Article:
UK: Performance data up to the end of June 2021 from a study released by STR, the data intelligence and global benchmarking firm, shows that London’s short-term rental sector is continuing to perform better than other accommodation sectors.
The tracking study, conducted in partnership with the UK Short Term Accommodation Association [STAA], is unique in that it measures the three main accommodation sectors simultaneously comparing how London’s short-term rentals, hotels and serviced apartments have performed against each other.
For occupancy, short-term rentals were considerably ahead of the others, averaging 62.7 per cent for June. Hotels stood at 40.6 per cent and serviced apartments were 39.7 per cent – marking a 35.7 per cent year-on-year increase for short-term rentals.
For Revenue per Available Room [RevPAR], short-term rentals were ahead again, averaging £79.20 in June – a 59.5 per cent year-on-year increase – compared to hotels, which averaged £40.40, and serviced apartments, which averaged £57.80.
Short-term rentals saw an increase in the average length of stay from 10.6 days in May to 11.0 days in June. In June last year, the average length of stay in short-term rentals was only 9.4 days. There is no comparable data with hotels and serviced apartments for this metric.
Merilee Karr, chair of the STAA and CEO of UnderTheDoormat, said: “It’s great to see that some of the main business indicators for the short-term rental sector are looking in much better shape now since the UK domestic tourism and hospitality markets opened up. Whilst there has been a noticeable absence of international visitors to London, the news that fully vaccinated individuals from Europe and the US will be welcomed back to England from 4 August should help improve the picture for many operators and drive the recovery for the capital’s accommodation.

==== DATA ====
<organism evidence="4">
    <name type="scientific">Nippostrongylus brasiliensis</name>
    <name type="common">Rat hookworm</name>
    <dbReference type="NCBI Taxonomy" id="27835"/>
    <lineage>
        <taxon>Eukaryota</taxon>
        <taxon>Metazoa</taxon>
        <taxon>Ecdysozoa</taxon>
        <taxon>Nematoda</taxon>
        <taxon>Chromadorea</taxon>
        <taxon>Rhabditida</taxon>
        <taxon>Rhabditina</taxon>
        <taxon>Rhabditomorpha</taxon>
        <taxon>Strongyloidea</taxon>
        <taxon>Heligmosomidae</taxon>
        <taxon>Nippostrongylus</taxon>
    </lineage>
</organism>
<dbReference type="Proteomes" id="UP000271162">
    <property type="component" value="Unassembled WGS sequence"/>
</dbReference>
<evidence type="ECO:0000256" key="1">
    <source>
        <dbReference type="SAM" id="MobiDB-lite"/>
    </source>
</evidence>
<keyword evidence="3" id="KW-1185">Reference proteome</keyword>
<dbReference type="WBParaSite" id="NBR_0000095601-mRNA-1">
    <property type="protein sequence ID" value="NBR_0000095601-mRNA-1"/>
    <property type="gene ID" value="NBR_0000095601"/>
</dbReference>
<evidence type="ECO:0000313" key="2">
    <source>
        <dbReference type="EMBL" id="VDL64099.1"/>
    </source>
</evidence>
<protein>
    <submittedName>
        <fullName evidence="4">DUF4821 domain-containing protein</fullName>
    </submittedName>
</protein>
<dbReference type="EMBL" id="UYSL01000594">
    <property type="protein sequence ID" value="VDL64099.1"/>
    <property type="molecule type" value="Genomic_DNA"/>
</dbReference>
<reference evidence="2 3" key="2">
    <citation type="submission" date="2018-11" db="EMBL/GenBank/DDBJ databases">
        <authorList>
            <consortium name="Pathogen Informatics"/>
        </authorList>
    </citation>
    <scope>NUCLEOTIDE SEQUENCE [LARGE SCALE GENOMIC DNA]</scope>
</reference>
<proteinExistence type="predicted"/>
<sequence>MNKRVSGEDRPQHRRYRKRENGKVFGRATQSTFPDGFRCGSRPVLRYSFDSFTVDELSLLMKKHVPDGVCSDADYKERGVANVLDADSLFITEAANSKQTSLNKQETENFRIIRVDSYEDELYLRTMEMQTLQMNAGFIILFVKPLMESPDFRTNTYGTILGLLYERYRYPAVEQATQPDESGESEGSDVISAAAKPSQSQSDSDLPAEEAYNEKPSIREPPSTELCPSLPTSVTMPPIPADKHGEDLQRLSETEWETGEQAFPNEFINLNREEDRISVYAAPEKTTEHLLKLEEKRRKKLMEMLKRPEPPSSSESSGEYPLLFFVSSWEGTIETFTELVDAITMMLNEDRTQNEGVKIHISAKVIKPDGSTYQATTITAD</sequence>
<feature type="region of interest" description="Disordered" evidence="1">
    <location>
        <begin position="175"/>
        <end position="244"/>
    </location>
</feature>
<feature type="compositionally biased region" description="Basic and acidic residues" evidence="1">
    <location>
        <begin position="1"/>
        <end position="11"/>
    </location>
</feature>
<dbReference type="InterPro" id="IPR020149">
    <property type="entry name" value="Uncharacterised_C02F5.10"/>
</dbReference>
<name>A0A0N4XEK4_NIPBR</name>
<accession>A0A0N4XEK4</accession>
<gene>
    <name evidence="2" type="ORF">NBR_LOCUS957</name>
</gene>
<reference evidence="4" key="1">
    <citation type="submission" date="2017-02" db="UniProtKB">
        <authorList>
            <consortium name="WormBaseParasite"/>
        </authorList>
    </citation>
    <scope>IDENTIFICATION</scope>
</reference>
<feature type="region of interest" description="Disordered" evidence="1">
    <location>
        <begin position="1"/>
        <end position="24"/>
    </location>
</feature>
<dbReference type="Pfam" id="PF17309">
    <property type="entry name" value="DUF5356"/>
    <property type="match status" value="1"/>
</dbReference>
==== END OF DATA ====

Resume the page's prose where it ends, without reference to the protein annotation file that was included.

“It’s interesting to see that not only is occupancy and RevPAR looking good but the average length of stays has steadily increased since April. Guests are taking fewer but longer trips away because short term rentals can offer them a true ‘home-from-home’ experience enabling people to combine work with time away.
“As the traditional UK holiday destinations fill up, people should turn to see what their cities can offer. Short-term rentals enable guests to socially distance themselves from others and offer them the reassurances of high standards of cleanliness and safety.
“This should appeal to both leisure and business travellers,” she added.
Patrick Mayock, VP of research & development at STR, said: “Our pilot study has shown that the short-term rental sector in London have proven to be resilient and a popular choice for visitors to the capital. It will be fascinating to observe what happens to other accommodation types as restrictions loosen and more group and corporate travel return to the market.
“Our report provides those in all of the accommodation sectors high value visibility of the metrics behind the performances and trends,” he added.
The study’s key findings include:
Occupancy [12 months to end June 2021]
- Short term rentals stood at 62.7 per cent for June 2021, which is a 35.7 per cent year-on-year [y-o-y] uplift on June 2020. Month-on-month [m-o-m], there has been a minor drop of 1.4 per cent.
- Hotel occupancy was 40.6 per cent in June, up 61.8 per cent y-o-y, and 32.4 per cent higher than May 2021.
- Serviced apartments were 39.7 per cent in June, a y-o-y increase of 126.7 per cent, and 18.6 per cent better than May 2020.
Average daily rates [ADRs] [12 months to end June 2021]
- Short term rentals averaged £126.20 for June, which was a rise of 17.5 per cent y-o-y, but a 5.3 per cent decrease compared to May.
- Hotels averaged £99.40 for June, had a 31.6 per cent y-o-y improvement, and were up 14.6 per cent on May.
- Serviced apartments averaged £145.70 for June, which was a 33.6 per cent y-o-y decrease and a 6.6 per cent increase compared to May.
Revenue per Available Room [RevPAR] [12 months to end June 2021]
- Short-term rentals averaged £79.20 in June and saw the highest growth with a 59.5 per cent y-o-y increase. They were down 6.6 per cent on May.
- Hotels averaged £40.40 in June, which was a 112.9 per cent y-o-y increase for hotels and a 51.7 per cent rise on May.
- Serviced apartments averaged £57.80, saw a y-o-y increase of 50.5 per cent and a monthly rise of 26.4 per cent.
Average length of stay
- The average length of stay for short term rentals rose from 10.6 days in May to 11.0 days in June. In June last year the average length of stay in a short term rental was only 9.4 days.
- For the 12 months to June 2020 the average length of stay was 6.9 compared to 11.3 days for the 12 months to June 2021.